Appendicitis Can Be Life Threatening
Appendicitis Can Be Life Threatening

Appendicitis Can Be Life Threatening

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Appendicitis Can Be Life Threatening: know more about it

Appendicitis is almost always treated as an emergency. The surgical removal of the appendix doesn’t impact one’s quality of life.

Even though appendicitis is a common problem, there is significantly very little awareness when it comes to this condition. Currently cases of appendicitis are rising at a rapid rate in all age groups. But people often tend to ignore its red flags . This could lead to a medical emergency if the appendix were to burst or rupture causing abscess or sepsis. If not treated timely, it can be fatal too. Timely intervention is therefore key to managing this lesser-known condition and improving your quality of life.

What is Appendicitis?

Appendicitis is an inflammation of the appendix which is a small pouch-like structure of one’s large intestine in the right lower area of the abdomen. It is one of the most common causes of abdominal pain leading to surgical intervention.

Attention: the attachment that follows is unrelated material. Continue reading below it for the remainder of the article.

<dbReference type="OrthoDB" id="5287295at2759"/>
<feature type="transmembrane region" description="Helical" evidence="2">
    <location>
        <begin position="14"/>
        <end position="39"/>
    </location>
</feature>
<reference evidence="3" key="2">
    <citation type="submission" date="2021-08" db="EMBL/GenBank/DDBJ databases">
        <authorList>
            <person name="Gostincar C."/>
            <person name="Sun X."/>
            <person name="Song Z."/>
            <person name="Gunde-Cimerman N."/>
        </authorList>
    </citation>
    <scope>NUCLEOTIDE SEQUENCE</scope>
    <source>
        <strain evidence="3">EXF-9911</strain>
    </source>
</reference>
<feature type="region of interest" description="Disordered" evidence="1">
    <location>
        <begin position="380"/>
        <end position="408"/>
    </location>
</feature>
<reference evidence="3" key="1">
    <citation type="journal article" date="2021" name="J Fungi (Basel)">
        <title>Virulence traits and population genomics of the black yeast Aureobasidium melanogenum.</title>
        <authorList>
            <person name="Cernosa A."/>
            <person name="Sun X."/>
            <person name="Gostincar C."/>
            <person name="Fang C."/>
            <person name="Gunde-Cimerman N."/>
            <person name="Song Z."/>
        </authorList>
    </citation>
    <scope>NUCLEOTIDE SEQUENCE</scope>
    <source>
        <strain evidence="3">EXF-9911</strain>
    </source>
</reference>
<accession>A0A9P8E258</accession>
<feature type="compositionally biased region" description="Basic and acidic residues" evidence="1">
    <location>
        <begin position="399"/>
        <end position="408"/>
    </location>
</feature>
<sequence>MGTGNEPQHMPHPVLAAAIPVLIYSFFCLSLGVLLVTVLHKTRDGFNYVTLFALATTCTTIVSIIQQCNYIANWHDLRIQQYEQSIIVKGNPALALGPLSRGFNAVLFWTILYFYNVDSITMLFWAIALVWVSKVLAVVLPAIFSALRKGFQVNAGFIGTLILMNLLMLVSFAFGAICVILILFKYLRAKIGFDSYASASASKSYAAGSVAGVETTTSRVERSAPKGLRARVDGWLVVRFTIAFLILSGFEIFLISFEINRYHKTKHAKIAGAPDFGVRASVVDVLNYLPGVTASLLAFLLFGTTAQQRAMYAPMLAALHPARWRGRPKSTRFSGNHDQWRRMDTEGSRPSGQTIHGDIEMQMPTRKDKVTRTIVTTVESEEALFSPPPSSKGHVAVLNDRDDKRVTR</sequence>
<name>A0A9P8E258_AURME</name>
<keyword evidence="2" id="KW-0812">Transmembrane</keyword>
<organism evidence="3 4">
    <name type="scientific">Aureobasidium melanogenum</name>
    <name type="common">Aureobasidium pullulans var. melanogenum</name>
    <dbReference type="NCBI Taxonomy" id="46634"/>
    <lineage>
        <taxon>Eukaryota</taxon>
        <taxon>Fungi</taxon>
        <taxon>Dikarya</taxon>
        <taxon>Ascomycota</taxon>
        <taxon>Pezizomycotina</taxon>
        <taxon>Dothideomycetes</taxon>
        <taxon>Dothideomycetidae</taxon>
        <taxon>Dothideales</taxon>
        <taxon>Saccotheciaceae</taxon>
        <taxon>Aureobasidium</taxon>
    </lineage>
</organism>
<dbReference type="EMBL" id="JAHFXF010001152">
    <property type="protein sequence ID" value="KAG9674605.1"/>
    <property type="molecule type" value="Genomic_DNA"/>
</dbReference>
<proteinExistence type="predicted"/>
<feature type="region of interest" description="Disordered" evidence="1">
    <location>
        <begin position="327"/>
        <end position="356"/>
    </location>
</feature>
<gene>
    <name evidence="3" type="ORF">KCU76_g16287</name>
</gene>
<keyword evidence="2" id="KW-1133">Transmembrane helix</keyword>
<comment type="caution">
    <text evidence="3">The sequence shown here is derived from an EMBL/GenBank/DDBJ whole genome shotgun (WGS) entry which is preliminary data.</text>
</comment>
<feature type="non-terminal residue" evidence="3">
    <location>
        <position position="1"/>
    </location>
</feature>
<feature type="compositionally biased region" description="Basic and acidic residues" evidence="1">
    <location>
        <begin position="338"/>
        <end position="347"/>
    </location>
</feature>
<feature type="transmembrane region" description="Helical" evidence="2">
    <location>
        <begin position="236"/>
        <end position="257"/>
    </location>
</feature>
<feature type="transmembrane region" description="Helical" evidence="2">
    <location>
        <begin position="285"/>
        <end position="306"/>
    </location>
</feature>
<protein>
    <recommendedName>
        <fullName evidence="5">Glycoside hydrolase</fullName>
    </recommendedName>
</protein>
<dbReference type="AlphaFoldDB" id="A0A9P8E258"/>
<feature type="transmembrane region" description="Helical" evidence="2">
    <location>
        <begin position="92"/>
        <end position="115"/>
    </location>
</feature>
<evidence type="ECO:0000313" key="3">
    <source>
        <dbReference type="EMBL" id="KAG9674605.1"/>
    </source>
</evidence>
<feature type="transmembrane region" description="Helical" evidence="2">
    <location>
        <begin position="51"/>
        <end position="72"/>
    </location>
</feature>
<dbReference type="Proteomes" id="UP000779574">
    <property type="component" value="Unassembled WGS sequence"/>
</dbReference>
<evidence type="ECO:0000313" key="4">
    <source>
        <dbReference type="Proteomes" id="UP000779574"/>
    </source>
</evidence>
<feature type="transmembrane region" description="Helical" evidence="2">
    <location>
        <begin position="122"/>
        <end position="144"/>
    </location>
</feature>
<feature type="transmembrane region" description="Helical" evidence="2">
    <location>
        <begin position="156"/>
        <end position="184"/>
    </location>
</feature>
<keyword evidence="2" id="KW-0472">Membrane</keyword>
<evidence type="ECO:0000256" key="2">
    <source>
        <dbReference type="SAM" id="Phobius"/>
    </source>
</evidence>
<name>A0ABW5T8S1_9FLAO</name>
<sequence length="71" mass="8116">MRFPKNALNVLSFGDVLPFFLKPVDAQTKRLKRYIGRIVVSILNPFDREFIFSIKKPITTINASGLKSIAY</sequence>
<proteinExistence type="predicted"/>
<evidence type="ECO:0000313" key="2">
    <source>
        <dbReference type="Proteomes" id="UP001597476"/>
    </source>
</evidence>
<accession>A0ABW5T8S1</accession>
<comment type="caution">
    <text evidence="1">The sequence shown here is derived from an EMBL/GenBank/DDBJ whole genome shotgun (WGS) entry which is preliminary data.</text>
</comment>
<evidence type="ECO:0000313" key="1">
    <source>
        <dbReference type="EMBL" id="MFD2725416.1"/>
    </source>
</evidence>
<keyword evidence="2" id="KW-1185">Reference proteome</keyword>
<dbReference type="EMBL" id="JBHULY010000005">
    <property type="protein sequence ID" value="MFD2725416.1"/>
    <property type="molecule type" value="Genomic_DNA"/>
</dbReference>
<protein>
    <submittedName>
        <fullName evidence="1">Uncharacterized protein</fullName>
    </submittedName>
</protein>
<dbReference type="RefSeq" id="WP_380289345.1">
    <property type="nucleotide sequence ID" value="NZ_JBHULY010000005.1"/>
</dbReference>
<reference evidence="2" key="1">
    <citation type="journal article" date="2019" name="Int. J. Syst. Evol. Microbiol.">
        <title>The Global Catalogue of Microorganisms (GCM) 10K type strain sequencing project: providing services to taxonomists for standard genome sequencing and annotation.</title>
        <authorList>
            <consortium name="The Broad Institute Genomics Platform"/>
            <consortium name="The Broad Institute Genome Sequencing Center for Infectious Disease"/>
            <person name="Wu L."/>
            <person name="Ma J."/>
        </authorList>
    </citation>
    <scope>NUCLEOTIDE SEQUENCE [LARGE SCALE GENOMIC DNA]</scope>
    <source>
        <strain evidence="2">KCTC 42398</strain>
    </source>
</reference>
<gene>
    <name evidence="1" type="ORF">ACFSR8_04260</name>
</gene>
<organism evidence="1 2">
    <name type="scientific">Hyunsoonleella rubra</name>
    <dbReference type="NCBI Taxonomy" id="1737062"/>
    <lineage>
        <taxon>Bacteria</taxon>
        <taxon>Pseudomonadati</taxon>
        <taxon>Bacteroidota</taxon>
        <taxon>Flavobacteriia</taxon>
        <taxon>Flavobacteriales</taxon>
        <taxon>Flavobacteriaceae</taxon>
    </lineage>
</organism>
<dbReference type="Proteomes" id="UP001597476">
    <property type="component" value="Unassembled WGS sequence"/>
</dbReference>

Causes of appendicitis

A blockage in the lining of the appendix resulting in infection is the most likely cause of appendicitis. It is seen in all age groups, right from children to pregnant and the elderly but is predominant in the 15 to 30 years age bracket.

Red flags for appendicitis

Although the condition can be managed with the right prognosis, most people are usually unaware of its symptoms and causes. Appendicitis is typically diagnosed as a sudden pain that begins around the navel and shifts to the lower right abdomen with the pain worsening with any jarring movements like coughing or even walking.

Abdominal pain, nausea, fever, and vomiting are some of the red flags for appendicitis which people often tend to ignore.

Diagnosis and treatment of appendicitis

Various tests and procedures are used to diagnose appendicitis and the prognosis involves a course of antibiotics dosages followed by a surgical procedure to remove the inflamed appendix.

Tests like complete blood count (CBC), urine examination, ultrasound of the abdomen or a CT scan or MRI are often advised.

Appendicitis is almost always treated as an emergency and appendectomy is the standard treatment for almost all cases because a ruptured appendix can be life threatening. The surgical removal of the appendix doesn’t impact one’s quality of life.

When to see a doctor

It is imperative to immediately consult a doctor in case one feels any painful discomfort in the abdomen, or feels nauseated and bloated, or has a loss of appetite with fever and chills.

According to Dr. Gandhi, a lower incidence of appendicitis was noticed during the COVID-19 pandemic, and this can be attributed to maintaining good GI hygiene resulting in low GI symptoms.

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